Below, we’ll look at specific case studies from peer-reviewed research, showing how brainwave entrainment: - Improved cognition and processing speed - Increased focus and attention (more successfully than Ritalin) - Helped struggling college students improve their GPA
The stimulation in Neuro-Programmer 3 draws from all of this research and more, giving you the opportunity to experience the same results.
Ruth Olmstead, Ph.D. led this study with 30 student participants.9 Twice a week for 6 weeks, the students were given a 35 minute brainwave stimulation session. Analysis of the test scores from before and after the sessions showed that the 30 participants demonstrated significant progress in a wide variety of tests measuring cognitive abilities.
The authors noted that the relatively low number of brainwave stimulation sessions needed to improve cognitive abilities only served as a further demonstration of how effective the technology can be.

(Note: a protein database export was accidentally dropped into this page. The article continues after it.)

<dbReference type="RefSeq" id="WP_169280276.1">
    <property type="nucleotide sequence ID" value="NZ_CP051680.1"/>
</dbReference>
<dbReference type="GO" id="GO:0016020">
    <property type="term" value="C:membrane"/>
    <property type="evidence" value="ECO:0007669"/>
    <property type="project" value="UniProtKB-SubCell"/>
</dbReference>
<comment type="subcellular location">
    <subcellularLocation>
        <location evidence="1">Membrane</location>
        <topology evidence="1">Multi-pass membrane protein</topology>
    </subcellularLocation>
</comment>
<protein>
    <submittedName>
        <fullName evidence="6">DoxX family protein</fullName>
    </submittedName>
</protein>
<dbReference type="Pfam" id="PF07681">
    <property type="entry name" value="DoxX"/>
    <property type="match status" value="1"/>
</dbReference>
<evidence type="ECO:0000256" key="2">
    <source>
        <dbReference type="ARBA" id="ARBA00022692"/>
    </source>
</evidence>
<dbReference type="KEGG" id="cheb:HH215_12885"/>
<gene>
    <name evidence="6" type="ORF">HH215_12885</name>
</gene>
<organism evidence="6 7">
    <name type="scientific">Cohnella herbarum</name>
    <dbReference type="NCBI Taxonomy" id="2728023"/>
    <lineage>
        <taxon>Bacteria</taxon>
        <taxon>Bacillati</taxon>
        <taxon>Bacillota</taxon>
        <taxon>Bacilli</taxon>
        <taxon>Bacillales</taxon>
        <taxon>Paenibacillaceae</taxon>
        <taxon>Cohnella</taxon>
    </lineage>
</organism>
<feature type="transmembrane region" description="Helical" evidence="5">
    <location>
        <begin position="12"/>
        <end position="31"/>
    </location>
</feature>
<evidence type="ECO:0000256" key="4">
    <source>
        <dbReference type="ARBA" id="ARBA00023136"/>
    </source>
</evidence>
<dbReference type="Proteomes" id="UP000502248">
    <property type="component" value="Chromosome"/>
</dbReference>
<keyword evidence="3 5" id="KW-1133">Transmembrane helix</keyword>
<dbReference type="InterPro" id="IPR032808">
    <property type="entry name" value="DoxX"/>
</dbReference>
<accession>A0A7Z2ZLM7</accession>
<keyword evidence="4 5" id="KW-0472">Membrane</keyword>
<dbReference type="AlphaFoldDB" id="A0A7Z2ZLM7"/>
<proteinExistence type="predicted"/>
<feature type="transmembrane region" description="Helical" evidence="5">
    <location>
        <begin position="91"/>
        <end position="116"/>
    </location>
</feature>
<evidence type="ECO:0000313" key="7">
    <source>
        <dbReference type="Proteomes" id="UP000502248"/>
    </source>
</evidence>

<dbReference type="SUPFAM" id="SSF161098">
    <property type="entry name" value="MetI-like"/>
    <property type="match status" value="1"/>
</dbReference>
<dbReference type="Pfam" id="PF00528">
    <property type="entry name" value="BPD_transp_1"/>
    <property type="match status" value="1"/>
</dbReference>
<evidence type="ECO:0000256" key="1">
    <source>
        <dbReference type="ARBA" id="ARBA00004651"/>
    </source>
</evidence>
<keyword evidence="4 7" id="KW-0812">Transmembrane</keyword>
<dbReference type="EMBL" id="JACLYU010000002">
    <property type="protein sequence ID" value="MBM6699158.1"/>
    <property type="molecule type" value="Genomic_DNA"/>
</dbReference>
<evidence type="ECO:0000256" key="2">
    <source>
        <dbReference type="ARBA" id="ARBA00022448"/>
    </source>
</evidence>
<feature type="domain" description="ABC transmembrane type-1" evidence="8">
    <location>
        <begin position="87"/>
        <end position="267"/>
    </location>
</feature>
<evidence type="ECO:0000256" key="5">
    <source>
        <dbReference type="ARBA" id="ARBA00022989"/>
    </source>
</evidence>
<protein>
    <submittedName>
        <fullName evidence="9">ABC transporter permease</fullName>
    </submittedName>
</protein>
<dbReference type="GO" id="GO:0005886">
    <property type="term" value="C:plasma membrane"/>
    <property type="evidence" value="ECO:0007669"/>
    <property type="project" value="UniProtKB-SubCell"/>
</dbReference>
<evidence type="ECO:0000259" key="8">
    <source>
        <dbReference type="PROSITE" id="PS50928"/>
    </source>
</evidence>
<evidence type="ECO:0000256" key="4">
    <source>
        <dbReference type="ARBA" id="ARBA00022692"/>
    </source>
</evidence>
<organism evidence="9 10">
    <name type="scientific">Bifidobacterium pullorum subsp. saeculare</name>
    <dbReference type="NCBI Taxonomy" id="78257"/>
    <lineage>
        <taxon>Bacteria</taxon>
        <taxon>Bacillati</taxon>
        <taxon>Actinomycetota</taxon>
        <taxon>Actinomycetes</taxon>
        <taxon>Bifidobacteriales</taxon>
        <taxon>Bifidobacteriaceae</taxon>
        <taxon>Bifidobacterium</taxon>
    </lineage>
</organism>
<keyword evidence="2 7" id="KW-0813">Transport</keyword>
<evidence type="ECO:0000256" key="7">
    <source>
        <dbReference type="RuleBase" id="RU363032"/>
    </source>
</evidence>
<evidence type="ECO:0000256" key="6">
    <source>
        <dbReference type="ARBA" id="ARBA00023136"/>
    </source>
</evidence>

Attention / Focus
The use of brainwave stimulation is to improve focus and concentration has been the subject of many research studies. One major investigation of this application was conducted in 1996 by Dr. Graham J. Patrick.2
After a total of 15 daily sessions, the participants in the study showed highly significant gains in attention- their scores on the WISC-3 freedom from distractibility scales improved by 81%.
The study drew the definitive conclusion that "the subjects did benefit from the 15 sessions of neurotherapy." In contrast, none of the 10 control group subjects showed significant changes in any measurement.
Another fascinating study actually compared the use of brainwave stimulation against the use of Ritalin.10 In this research, one group of students received brainwave stimulation for 4 weeks. The other group had their IQ tested while not taking medication, and then began taking Ritalin as prescribed for the 4 week period.